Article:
President Barack Obama’s visit to Ireland certainly garnered massive coverage in the Irish press as the nation was awe-struck by the 14th Irish American president’s presence. However, some of the reaction in the US to his trip to Ireland wasn’t quite so cheery.
Rush Limbaugh’s reaction to the visit caused quite a stir. Speaking on his Premiere Radio Networks radio show, was that perhaps the American public should start calling him "Paddy" and said Obama was a “totally disingenuous guy.” The host went on to say that the trip was a trick for his 2012 campaign.
Frank James on his NPR blog had a similar view but used a less condemnatory tone. On the “It’s All Politics” blog, he said that although people may be reading “too much into President Obama's trip to Ireland” he sees the political advantages of the trip. He said the advantages do not lie in wining Irish American and Catholic votes as these “voters cut across the political and ideological spectrum."
The value of Obama’s visit, according to James is that it emphasized how deeply rooted Obama’s roots are in Ireland, his mother’s family arrived before the Civil War. He says the trip was also a subtle reminder to the voters “that the president is part white." He also commented that the trip came conveniently just after the “birther” frenzy had died down.
James believes that “the story of Obama's Irish connection is Obama's message to those voters that he "gets" them, he understands them.” He believes that it “shouldn't surprise anyone if we see video footage of the president's trip to Ireland show up down the road in Obama campaign ads.”
CNN photojournalist, Barry Schlegel was part of the press pool following Obama around Ireland last Monday. Being of Irish descent himself, but never having visited Ireland, Obama’s homecoming proved an emotional experience for the Schlegal.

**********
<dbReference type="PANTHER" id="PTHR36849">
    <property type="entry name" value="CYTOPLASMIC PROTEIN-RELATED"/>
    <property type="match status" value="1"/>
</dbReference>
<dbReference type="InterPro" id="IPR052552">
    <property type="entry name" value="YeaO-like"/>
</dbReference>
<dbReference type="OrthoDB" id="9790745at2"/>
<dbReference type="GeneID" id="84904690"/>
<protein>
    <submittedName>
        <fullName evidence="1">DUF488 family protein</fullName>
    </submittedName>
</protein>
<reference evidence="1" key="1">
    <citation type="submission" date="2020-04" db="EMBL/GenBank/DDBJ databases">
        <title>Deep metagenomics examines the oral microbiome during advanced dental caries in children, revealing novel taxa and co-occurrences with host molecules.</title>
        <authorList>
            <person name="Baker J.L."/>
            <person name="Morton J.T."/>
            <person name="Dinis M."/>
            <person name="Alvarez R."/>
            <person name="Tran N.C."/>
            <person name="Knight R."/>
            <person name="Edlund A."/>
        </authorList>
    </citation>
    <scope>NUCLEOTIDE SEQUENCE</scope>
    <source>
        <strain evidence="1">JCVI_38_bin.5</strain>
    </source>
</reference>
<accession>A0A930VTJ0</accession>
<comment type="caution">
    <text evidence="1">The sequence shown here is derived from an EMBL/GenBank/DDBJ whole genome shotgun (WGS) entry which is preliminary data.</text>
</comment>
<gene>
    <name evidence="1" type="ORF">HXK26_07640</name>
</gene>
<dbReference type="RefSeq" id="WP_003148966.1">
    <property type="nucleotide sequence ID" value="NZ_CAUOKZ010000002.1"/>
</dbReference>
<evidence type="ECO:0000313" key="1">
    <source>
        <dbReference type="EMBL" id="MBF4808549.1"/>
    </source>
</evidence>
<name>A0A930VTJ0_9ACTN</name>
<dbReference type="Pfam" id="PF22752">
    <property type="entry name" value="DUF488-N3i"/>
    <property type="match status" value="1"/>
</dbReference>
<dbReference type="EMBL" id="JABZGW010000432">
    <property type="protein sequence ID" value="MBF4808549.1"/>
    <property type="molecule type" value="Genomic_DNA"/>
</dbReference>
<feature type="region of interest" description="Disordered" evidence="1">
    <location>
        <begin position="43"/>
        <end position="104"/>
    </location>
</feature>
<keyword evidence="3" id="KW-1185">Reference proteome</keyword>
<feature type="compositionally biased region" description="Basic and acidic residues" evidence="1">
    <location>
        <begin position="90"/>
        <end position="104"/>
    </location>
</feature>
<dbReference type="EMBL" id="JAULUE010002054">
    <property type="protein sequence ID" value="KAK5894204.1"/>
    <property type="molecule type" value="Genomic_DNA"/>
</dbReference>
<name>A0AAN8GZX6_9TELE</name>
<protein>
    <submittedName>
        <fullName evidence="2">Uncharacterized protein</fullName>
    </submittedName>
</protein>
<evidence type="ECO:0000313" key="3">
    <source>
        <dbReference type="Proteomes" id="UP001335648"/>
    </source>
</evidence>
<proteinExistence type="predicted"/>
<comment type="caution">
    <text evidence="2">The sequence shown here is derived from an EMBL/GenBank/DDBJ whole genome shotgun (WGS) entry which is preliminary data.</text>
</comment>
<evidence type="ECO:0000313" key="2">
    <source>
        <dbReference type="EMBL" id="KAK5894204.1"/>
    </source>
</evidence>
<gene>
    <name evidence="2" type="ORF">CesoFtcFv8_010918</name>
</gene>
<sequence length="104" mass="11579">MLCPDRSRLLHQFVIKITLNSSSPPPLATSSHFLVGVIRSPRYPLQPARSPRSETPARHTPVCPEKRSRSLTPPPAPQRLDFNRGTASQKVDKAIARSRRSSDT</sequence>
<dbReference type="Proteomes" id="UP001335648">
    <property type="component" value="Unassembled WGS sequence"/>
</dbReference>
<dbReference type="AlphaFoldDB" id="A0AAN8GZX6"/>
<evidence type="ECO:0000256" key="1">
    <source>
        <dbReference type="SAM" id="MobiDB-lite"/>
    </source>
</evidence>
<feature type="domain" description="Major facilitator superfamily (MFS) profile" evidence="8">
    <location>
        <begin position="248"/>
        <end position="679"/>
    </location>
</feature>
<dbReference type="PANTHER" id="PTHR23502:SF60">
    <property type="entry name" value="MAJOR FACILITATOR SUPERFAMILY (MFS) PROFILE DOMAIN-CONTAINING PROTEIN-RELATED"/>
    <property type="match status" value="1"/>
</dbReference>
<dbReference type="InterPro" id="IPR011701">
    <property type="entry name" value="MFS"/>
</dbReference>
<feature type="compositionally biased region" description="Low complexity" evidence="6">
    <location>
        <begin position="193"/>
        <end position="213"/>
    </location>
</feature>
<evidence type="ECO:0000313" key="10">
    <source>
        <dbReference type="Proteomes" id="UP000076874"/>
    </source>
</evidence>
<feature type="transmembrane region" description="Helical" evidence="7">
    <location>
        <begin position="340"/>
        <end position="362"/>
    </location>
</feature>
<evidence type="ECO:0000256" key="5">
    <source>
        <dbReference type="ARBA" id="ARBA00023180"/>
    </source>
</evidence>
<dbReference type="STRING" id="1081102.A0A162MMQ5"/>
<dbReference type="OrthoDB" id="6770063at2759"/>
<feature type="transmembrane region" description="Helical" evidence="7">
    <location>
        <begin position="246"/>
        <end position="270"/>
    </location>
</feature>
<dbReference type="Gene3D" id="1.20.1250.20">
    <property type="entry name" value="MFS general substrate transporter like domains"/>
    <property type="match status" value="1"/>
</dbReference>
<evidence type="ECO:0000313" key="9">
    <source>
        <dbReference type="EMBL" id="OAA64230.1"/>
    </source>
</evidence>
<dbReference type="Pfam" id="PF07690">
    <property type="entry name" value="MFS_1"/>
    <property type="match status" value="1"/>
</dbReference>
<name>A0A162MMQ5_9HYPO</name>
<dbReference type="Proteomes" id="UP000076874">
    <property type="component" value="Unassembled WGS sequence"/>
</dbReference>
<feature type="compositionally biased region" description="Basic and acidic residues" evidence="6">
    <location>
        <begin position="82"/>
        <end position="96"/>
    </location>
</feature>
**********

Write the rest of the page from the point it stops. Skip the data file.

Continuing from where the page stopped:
He explained that his mother’s maiden name was Creegan and his family had also arrived to the US in the 1800s and had fought for the Union in the Civil War. Schlegal grew up singing Irish songs surrounded by his Irish-American aunts. He said “We sang Irish songs, and felt ancestral pride in "the Emerald Isle.'”
He continued “As President Obama celebrates his discovered Irish roots, I’ve gotten a too short chance to celebrate mine as well. As I covered the President’s speech before a rousing crowd at College Green I think it wasn’t just the bitter wind that caused a tear to well up in my eye, but my own reflections on the shadows of people I never knew, but loved anyhow.”
Fox News journalist Cal Thomas was confounded by the public and media reaction to Obama’s visit and the utter “media bias." He was on the ground in Ireland to record Ireland’s reaction to Obama’s presence. Their responses, though perhaps a little baffling, were hilarious.
Thomas stopped a high school aged student who said she “loved" Obama and then “I hate President Bush ... I hate all American presidents."
He asked “Even George Washington?” and she responded “Yes."
Another man said that he was proud to see a Kenyan man as the American President as he had family in Kenya.
Thomas commented “Most of those with whom I spoke had the spirit of people about to attend a concert with their favorite rock star.” The city did put on a pretty good show including Ryan Sheridan, Imelda May, the Coronas and perhaps more embarrassingly Jedward and Westlife.
Thomas commented that “Obama was above criticism for the media here [in Ireland and Britain] ... Media bias is not the sole property of American journalists. It has roots in Ireland and Great Britain, too and it has been on full display during the Obama visit.”
Whatever the US media might think of Obama’s visit to Ireland the Irish have most certainly welcomed Obama with open arms. The “Yes We Can” attitude and day of festivities which has been nicknamed “Obama Day” was wholeheartedly welcomed by a country who needed to have its spirits lifted. If Obama wanted the Irish on-side, it seems he most certainly won them over.
Why all Irish men’s beards are red